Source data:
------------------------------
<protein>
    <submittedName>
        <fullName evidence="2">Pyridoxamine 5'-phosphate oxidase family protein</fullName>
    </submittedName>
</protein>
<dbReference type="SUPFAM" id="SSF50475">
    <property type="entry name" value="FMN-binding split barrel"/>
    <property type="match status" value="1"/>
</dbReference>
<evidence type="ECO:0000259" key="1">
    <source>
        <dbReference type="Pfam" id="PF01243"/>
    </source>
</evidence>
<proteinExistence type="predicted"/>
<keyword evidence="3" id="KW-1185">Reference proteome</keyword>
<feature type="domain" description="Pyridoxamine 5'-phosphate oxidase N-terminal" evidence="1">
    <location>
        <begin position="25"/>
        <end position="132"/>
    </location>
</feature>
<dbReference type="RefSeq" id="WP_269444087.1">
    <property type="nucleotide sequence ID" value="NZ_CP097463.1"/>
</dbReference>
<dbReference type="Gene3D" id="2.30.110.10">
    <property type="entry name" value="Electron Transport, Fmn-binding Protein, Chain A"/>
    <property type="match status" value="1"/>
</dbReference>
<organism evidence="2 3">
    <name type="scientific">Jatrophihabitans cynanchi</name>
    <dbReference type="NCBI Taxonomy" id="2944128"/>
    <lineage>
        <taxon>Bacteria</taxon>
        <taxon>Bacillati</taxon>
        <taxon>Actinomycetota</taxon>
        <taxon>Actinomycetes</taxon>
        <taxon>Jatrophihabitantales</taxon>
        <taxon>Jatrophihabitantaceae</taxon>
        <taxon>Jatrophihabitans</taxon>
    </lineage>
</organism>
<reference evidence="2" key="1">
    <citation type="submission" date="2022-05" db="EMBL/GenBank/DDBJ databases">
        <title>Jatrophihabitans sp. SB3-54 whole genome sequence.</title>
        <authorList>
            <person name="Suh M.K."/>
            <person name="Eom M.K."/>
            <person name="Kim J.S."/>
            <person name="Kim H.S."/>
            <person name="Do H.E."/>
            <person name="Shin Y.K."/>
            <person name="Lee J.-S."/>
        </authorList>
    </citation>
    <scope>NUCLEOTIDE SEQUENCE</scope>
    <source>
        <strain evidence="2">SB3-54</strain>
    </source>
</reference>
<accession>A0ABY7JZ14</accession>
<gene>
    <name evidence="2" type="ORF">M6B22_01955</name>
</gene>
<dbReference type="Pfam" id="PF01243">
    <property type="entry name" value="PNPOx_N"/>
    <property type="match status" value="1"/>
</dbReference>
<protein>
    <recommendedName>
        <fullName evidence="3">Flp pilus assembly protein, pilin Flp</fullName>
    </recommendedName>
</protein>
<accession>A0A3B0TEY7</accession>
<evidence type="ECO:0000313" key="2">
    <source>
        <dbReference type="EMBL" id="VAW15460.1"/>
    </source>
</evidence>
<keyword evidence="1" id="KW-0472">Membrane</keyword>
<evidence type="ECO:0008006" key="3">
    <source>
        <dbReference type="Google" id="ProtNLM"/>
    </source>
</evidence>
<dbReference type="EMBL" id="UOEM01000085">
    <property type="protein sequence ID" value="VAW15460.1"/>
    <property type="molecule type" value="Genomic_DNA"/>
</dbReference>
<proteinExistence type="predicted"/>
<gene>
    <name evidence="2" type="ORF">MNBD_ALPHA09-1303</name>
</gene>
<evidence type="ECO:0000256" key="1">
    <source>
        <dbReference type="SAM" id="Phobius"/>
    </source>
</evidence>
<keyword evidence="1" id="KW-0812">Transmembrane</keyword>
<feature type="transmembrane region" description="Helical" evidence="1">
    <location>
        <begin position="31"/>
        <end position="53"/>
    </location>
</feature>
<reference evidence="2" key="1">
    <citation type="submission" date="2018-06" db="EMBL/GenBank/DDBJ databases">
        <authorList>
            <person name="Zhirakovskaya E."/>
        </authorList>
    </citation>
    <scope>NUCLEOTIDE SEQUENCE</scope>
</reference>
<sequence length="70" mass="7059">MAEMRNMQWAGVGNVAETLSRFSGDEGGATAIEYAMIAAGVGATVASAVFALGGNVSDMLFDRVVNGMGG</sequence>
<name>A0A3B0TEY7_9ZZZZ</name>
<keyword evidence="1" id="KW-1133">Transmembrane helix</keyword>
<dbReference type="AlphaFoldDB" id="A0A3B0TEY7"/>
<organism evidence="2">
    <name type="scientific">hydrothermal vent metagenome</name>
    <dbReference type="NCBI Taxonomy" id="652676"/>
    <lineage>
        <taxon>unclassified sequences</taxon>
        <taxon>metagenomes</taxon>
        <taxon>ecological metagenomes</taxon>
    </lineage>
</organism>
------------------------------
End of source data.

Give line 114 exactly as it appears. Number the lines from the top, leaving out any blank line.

<sequence length="70" mass="7059">MAEMRNMQWAGVGNVAETLSRFSGDEGGATAIEYAMIAAGVGATVASAVFALGGNVSDMLFDRVVNGMGG</sequence>